Code coverage for Ruby 1.9 with a powerful configuration library and automatic merging of coverage across test suites
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SimpleCov Build Status Dependency Status

Code coverage for Ruby 1.9

SimpleCov is a code coverage analysis tool for Ruby 1.9. It uses 1.9's built-in Coverage library to gather code coverage data, but makes processing its results much easier by providing a clean API to filter, group, merge, format and display those results, thus giving you a complete code coverage suite that can be set up with just a couple lines of code.

In most cases, you'll want overall coverage results for your projects, including all types of tests, cucumber features etc. SimpleCov automatically takes care of this by caching and then merging results when generating reports, so your report actually includes coverage across your test suites and thereby gives you a better picture of blank spots.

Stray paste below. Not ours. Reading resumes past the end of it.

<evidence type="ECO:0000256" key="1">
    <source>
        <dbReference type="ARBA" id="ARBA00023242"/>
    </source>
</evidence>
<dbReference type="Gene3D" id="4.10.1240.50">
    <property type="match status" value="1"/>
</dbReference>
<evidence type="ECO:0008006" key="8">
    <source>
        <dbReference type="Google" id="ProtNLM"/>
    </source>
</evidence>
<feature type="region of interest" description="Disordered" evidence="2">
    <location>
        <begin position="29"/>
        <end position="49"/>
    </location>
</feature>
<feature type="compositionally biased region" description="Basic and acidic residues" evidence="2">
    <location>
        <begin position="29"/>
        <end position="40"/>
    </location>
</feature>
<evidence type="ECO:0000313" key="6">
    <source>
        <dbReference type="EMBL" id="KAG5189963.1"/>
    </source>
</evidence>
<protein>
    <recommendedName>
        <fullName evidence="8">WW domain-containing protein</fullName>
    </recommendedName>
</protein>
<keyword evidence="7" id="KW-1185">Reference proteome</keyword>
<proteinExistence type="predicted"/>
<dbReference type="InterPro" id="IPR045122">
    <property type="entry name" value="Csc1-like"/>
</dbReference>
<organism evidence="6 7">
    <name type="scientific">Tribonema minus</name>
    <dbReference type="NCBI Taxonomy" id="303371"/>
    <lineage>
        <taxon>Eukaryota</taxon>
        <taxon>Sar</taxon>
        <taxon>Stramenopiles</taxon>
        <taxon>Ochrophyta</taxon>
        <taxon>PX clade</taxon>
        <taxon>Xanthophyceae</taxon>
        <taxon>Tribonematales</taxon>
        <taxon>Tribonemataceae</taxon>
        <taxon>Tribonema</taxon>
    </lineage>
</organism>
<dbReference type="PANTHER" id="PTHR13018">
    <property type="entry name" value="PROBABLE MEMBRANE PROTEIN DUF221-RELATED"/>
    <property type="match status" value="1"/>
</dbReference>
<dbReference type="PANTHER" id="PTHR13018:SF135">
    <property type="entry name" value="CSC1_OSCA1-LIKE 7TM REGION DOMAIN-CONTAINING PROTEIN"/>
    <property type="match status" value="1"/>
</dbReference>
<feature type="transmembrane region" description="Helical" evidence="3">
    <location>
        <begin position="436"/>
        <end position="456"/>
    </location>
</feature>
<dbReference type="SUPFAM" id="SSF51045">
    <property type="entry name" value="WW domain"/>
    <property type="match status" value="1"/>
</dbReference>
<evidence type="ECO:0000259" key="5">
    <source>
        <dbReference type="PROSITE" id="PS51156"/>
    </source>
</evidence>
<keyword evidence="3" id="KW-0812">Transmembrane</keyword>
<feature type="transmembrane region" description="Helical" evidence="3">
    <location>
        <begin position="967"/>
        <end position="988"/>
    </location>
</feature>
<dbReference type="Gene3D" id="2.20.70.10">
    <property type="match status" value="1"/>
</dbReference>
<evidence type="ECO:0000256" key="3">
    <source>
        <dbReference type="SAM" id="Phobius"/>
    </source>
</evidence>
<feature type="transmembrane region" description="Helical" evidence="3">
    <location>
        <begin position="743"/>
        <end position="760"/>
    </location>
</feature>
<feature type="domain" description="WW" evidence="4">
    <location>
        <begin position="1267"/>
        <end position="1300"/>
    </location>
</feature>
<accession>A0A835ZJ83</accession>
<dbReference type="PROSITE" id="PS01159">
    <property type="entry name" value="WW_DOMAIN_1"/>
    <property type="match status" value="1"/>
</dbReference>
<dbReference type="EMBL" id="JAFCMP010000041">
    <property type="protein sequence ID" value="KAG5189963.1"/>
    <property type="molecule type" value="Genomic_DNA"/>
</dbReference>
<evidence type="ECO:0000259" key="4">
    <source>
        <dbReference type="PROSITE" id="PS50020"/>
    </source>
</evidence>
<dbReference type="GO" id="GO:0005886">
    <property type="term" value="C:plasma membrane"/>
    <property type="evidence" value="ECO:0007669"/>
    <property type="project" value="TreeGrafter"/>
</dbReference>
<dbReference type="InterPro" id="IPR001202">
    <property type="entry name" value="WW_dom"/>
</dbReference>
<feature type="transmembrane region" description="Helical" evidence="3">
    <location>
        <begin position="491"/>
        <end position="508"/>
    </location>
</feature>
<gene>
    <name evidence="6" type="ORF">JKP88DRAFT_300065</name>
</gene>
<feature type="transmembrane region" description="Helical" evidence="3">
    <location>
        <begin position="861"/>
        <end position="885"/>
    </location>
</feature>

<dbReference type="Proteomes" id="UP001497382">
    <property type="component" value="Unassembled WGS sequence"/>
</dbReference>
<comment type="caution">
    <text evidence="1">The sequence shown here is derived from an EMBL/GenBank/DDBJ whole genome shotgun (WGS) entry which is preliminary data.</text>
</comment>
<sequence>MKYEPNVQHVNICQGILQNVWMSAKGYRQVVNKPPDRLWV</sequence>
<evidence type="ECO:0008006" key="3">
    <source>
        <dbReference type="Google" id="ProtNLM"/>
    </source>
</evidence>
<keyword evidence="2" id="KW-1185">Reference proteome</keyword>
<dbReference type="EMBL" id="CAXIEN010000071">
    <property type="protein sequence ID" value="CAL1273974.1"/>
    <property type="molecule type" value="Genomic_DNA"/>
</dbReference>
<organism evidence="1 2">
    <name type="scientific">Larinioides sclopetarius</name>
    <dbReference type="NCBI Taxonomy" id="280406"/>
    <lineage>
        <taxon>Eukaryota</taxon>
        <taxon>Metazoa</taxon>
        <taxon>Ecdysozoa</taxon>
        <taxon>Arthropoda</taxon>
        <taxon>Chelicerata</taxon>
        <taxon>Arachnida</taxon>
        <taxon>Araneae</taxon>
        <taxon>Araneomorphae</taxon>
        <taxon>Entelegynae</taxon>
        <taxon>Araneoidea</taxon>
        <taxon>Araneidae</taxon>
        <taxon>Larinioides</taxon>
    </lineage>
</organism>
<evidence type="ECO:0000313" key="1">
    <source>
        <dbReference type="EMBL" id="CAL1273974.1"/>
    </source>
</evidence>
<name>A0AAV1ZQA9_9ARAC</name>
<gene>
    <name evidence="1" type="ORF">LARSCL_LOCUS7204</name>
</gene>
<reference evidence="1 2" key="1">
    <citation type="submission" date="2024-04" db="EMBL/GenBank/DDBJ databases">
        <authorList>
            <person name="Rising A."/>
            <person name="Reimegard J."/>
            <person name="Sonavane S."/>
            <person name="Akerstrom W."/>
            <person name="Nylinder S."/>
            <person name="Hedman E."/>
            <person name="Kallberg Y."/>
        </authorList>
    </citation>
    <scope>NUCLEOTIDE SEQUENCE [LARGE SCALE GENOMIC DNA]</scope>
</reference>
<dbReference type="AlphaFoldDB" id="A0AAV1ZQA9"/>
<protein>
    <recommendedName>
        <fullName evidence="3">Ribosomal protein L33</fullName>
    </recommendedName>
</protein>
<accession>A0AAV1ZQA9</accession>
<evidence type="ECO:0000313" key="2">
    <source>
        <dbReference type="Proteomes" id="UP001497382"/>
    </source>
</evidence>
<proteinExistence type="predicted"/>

The official formatter of SimpleCov is packaged as a separate gem called simplecov-html but will be installed and configured automatically when you launch SimpleCov. If you're curious, you can find it on Github, too.

Getting started

  1. Add SimpleCov to your Gemfile and bundle install:

     gem 'simplecov', :require => false, :group => :test
  2. Load and launch SimpleCov at the very top of your test/test_helper.rb (or spec_helper.rb, cucumber env.rb, or whatever your preferred test framework uses):

     require 'simplecov'